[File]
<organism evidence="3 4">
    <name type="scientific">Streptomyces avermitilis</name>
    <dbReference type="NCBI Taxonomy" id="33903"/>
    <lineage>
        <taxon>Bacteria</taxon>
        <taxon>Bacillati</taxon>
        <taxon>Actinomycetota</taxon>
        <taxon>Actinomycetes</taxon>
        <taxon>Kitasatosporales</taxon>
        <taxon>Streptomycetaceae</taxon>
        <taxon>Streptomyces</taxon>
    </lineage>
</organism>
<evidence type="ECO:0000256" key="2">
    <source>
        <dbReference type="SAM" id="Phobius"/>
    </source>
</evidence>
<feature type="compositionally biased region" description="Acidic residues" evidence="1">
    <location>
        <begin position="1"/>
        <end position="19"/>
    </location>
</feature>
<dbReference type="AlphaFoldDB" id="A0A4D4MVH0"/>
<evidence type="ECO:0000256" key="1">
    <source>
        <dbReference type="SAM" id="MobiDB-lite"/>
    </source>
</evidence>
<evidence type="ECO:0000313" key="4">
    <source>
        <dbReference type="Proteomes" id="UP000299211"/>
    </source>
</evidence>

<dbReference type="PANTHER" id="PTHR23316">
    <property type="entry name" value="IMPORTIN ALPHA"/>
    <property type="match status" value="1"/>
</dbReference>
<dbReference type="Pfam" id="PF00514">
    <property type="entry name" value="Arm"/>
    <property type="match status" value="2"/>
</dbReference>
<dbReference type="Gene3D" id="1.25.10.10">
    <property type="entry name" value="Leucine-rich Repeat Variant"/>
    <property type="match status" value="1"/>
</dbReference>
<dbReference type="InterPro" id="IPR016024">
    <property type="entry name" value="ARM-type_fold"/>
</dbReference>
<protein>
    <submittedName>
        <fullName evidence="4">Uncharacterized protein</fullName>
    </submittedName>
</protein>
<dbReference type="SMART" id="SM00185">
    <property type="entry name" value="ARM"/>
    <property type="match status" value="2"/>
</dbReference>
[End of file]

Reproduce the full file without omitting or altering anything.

<organism evidence="3 4">
    <name type="scientific">Streptomyces avermitilis</name>
    <dbReference type="NCBI Taxonomy" id="33903"/>
    <lineage>
        <taxon>Bacteria</taxon>
        <taxon>Bacillati</taxon>
        <taxon>Actinomycetota</taxon>
        <taxon>Actinomycetes</taxon>
        <taxon>Kitasatosporales</taxon>
        <taxon>Streptomycetaceae</taxon>
        <taxon>Streptomyces</taxon>
    </lineage>
</organism>
<evidence type="ECO:0000256" key="2">
    <source>
        <dbReference type="SAM" id="Phobius"/>
    </source>
</evidence>
<feature type="compositionally biased region" description="Acidic residues" evidence="1">
    <location>
        <begin position="1"/>
        <end position="19"/>
    </location>
</feature>
<dbReference type="AlphaFoldDB" id="A0A4D4MVH0"/>
<evidence type="ECO:0000256" key="1">
    <source>
        <dbReference type="SAM" id="MobiDB-lite"/>
    </source>
</evidence>
<evidence type="ECO:0000313" key="4">
    <source>
        <dbReference type="Proteomes" id="UP000299211"/>
    </source>
</evidence>

<dbReference type="PANTHER" id="PTHR23316">
    <property type="entry name" value="IMPORTIN ALPHA"/>
    <property type="match status" value="1"/>
</dbReference>
<dbReference type="Pfam" id="PF00514">
    <property type="entry name" value="Arm"/>
    <property type="match status" value="2"/>
</dbReference>
<dbReference type="Gene3D" id="1.25.10.10">
    <property type="entry name" value="Leucine-rich Repeat Variant"/>
    <property type="match status" value="1"/>
</dbReference>
<dbReference type="InterPro" id="IPR016024">
    <property type="entry name" value="ARM-type_fold"/>
</dbReference>
<protein>
    <submittedName>
        <fullName evidence="4">Uncharacterized protein</fullName>
    </submittedName>
</protein>
<dbReference type="SMART" id="SM00185">
    <property type="entry name" value="ARM"/>
    <property type="match status" value="2"/>
</dbReference>